Author: NIGEL DUARA | AP
Wednesday 8 June 2011
“All these years, we wondered whether he was alive or dead,” said his sister-in-law, Mary McDonald. “Then, there he was, on TV.” He died frozen and starving in a pickup truck last month.
His story gained national attention after he spent his final 68 days in the vehicle during a brutal winter before succumbing to the elements and his lack of food. He was only three miles (five kilometers) from the nearest town and carrying $5,000 in cash when his body was found.
Family members including his children and a brother were stunned to learn of his whereabouts after not seeing him since he walked out on them three decades ago.
“He just wanted to be by himself,” his son, Terry McDonald, told The Associated Press. “He kind of left our lives 30 years ago. He didn’t want contact with us.” He kept a calendar — a reused log from the 1970s in which he had crossed out bygone dates and filled in the current year — providing a look at his final days, with entries like “Snowed in” and “No (food).” The journal also had reminders to renew his car registration and noted when camping season began on the Oregon coast.
Authorities considered the 68-year-old McDonald a transient. The only listing for him anywhere was a post office box in Eastern Oregon.
He had been a welder and a logger and quit his job at a timber company before he disappeared and began collecting checks from the federal government for a case of schizophrenia so severe it prevented him from working.
His family tried to reach him through a letter-forwarding program offered by the Social Security Administration, but it didn’t work.
Jerry McDonald’s brother, Gary, tried fruitlessly to bring him back for major family events. When their mother died, when their father was dying, when Gary got married 16 years ago — all of it was sent in letters.
His family never got a response.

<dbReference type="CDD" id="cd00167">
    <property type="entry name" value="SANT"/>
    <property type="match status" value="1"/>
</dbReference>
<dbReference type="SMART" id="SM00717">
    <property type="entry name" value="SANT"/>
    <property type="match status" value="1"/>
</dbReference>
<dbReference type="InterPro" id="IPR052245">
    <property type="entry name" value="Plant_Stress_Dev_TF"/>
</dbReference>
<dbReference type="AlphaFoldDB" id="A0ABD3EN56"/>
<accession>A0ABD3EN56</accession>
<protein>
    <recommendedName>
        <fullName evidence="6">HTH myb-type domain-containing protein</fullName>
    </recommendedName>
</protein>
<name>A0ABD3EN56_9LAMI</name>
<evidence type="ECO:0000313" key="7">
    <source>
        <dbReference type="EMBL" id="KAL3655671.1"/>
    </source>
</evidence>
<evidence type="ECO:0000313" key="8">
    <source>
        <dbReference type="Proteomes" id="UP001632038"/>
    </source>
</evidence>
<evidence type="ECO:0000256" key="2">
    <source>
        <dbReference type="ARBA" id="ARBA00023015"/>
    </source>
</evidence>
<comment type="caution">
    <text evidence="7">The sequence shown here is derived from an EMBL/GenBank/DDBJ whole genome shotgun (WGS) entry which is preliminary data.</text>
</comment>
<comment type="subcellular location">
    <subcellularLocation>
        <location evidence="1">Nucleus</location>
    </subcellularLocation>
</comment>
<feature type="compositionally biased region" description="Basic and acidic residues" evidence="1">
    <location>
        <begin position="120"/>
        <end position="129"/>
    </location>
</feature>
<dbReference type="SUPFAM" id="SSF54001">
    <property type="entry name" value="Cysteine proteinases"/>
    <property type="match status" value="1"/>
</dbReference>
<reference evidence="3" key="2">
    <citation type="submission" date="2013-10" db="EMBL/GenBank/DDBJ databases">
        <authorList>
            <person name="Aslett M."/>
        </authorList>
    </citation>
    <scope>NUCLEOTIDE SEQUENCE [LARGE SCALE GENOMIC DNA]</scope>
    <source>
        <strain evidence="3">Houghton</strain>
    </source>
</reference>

“We tried everything to find him,” said Jerry McDonald’s cousin, Nancy Humphries. “Nobody ever gave up looking for him.” Humphries hadn’t seen McDonald for years before he left.
She remembers him as an outdoorsy youngster, who — along with his brother, Gary, and a number of cousins — would hunt, fish and camp in the northern Oregon woods near Scappoose.
In the years before he took off, Jerry McDonald divorced his wife. He became less and less involved with the kids and would disappear for longer stretches at a time.
Before he left, he passed down some of what he knew to his children.
He taught his sons how to catch steelhead in rivers and rock fish on the Oregon coast.
“He was from the era where you do everything yourself, where you need something, you build it,” said Terry McDonald, who is now 48.
Terry McDonald says his mother got a call from police May 12, saying US Forest Service employees had found the body of her husband.
Gary McDonald is in the early stages of dementia. His wife says he hardly speaks, and is lucid only periodically.
But she showed him the articles about his brother’s death and he saw the report on television, his brother’s hair gone white, wrinkles on his face where the skin was once taut.
“I think he’s aware of what happened,” Mary McDonald said.
Now, Terry McDonald is waiting for the release of his father’s possessions.
“All I can say is it doesn’t surprise me he chose to go out that way,” Terry McDonald said. “I don’t think, though, that he meant for it to be the end.”